Following about two and a half years of development and some 1,000 hours of dynamometer testing, the new Audi race engine is ready for its first racing deployment on May 4 at the Hockenheimring. “Our drivers were totally thrilled right in the first test,” says Head of Audi Motorsport Dieter Gass. “However, the move from the naturally aspirated V8 to the turbo engine is not only important due to the additional output of some 100 horsepower. In the DTM, we’re now driving with a high-efficiency engine of the type we’re also using in many production vehicles of the Group.”
The new Class 1 Regulations of the DTM are geared to utmost efficiency. Just like in production, the challenge is to extract the maximum from the available fuel through high compression and very good efficiency. In the DTM, the amount of fuel is limited to 95 kilograms per hour. “That may sound like a lot but, in view of more than 610 horsepower, it really isn’t,” says Ulrich Baretzky, Head of Engine Development at Audi Motorsport. “The specific consumption of the DTM engine is extremely low and now within ranges that used to be typical for diesel engines. In terms of weight and lightweight design – especially in the context of avoiding CO2 emissions – we’re pointing out a few approaches that will hopefully find their way into future road-going vehicles – like in the case of the first TFSI for Le Mans and the TDI.”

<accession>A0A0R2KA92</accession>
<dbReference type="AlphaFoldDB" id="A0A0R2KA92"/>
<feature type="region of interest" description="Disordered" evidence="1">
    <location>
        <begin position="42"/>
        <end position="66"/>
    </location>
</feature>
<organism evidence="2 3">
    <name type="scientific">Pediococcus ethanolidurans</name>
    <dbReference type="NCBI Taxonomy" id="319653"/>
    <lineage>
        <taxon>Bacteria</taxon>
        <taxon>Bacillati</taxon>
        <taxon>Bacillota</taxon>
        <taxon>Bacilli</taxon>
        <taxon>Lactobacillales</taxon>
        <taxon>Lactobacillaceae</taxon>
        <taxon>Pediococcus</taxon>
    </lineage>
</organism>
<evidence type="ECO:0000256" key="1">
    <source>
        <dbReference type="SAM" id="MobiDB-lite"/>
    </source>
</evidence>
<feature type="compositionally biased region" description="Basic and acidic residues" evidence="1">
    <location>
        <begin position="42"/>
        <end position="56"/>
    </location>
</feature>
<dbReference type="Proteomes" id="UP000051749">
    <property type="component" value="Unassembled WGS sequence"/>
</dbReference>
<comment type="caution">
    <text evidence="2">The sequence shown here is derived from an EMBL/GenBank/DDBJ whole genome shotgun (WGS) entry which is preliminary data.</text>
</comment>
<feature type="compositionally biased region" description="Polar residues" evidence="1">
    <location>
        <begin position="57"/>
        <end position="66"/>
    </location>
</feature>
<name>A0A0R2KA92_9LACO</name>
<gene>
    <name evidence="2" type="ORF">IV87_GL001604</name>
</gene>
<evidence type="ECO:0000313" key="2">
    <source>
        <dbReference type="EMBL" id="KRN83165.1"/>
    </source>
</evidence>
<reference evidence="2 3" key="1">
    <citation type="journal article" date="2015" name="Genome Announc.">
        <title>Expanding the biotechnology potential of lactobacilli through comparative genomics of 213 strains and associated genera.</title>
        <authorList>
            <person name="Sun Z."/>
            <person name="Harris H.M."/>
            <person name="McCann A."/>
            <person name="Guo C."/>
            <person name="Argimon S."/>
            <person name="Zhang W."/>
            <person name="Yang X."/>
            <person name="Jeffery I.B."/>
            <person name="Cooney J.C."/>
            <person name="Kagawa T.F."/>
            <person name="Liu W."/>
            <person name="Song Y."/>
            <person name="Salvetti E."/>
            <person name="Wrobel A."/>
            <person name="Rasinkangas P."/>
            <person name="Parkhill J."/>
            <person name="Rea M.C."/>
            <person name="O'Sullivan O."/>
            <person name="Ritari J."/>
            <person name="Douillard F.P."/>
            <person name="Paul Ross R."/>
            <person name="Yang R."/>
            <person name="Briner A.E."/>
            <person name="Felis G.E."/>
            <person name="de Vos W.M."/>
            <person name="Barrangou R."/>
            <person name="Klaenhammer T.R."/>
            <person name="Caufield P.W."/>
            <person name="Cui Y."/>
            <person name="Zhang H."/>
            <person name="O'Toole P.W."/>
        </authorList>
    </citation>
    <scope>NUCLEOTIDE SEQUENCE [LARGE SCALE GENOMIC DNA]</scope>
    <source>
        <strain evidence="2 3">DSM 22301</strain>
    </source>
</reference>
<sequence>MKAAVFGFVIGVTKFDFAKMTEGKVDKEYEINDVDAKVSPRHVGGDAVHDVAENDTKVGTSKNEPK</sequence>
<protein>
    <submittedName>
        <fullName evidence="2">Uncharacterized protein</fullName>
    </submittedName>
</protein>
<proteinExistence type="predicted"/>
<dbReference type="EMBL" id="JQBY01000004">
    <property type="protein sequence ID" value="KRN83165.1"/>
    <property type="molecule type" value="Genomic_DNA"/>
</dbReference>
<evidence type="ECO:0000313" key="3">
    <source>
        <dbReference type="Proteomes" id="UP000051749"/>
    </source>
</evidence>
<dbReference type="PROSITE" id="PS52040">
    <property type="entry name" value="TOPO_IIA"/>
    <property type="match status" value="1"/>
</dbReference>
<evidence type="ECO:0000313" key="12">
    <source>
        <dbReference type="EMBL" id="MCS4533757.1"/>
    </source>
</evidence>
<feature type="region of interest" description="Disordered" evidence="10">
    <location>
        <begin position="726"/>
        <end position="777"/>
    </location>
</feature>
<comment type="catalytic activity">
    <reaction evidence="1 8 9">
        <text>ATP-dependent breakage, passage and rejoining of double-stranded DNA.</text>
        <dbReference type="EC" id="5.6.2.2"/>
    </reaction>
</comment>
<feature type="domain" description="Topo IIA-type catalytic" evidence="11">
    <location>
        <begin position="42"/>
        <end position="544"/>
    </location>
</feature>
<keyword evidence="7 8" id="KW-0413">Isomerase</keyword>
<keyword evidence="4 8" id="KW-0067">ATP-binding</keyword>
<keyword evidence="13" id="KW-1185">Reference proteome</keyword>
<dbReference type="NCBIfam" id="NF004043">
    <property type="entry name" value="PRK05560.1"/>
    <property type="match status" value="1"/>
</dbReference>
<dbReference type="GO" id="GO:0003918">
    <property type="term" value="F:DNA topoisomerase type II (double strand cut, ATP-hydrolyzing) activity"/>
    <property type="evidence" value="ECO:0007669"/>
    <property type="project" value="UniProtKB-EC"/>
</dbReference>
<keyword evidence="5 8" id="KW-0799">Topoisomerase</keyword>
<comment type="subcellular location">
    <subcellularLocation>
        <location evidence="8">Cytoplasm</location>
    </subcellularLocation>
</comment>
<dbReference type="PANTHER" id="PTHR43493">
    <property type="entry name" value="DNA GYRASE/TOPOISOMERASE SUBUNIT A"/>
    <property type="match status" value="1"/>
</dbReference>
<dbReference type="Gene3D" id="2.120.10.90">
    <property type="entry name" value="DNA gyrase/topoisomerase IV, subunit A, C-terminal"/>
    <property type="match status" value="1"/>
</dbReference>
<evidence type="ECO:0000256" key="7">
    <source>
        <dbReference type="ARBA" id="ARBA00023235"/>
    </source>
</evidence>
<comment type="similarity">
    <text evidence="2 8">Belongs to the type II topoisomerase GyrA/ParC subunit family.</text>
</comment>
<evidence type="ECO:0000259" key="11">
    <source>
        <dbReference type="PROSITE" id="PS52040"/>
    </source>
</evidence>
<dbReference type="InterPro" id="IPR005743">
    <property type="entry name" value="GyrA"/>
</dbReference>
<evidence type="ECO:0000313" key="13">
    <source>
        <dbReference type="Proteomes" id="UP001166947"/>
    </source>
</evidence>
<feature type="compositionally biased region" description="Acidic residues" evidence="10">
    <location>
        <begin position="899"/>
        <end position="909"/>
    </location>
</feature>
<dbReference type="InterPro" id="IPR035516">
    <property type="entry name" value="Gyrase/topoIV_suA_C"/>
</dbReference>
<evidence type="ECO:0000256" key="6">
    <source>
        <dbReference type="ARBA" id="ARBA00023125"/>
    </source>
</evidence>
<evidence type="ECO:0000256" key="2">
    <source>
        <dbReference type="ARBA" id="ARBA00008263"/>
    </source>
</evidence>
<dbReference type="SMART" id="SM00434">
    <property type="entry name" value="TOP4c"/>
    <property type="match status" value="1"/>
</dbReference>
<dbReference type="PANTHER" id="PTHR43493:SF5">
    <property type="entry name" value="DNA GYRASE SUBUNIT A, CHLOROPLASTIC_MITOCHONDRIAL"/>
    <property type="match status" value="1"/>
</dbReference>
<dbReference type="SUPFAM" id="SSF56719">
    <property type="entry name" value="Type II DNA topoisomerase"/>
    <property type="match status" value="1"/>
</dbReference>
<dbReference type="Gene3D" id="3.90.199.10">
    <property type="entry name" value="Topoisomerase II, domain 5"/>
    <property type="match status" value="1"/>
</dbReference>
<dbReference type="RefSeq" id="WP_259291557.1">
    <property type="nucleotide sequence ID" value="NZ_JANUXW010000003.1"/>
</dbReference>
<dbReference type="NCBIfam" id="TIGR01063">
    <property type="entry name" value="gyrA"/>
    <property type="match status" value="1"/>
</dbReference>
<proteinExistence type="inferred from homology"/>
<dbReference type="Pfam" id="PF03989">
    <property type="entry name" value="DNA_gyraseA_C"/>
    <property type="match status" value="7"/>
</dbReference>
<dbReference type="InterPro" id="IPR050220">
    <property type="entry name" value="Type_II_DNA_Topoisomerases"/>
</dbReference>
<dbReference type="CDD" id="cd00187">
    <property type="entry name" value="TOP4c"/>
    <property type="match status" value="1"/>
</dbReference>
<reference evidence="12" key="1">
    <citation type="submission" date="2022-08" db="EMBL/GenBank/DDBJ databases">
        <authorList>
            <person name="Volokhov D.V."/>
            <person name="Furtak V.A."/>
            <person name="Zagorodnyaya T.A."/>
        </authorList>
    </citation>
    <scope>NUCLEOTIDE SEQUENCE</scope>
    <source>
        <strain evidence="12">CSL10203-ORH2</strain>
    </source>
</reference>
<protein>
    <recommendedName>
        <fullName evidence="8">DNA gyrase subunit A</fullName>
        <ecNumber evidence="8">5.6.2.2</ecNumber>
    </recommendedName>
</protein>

The compact four-cylinder turbo engine with gasoline direct injection (TFSI) only weighs 85 kilograms and thus only half as much as the naturally aspirated V8 engine that was previously used in the DTM. As a result, the dry weight of the Audi RS 5 DTM has dropped to less than 1,000 kilograms. The power-to-weight ratio is now about 1.6 kilograms per horsepower.
Like in the past, a DTM engine has to last for a full season, so it is designed to run for some 6,000 kilometers. “The format of the DTM is a great challenge,” says Stefan Dreyer, Head of Powertrain Development at Audi Motorsport. “The long mileage, distributed to many events with short runs, is really tough. Plus, the four-cylinder engine’s vibration behavior totally differs from that of the V8. That posed a huge challenge during the development of the engine and also to our dynamometers.” Additional output of more than 100 horsepower, as well as higher torque, put a greater load on the entire powertrain.
Due to a so-called “push-to-pass” system, the driver can use a short-term engine power boost by pushing a button, for instance in an overtaking maneuver. Via a bypass of the fuel flow restrictor (FFR), an additional 5 kg of fuel per hour is provided, which results in a boost of about 30 horsepower.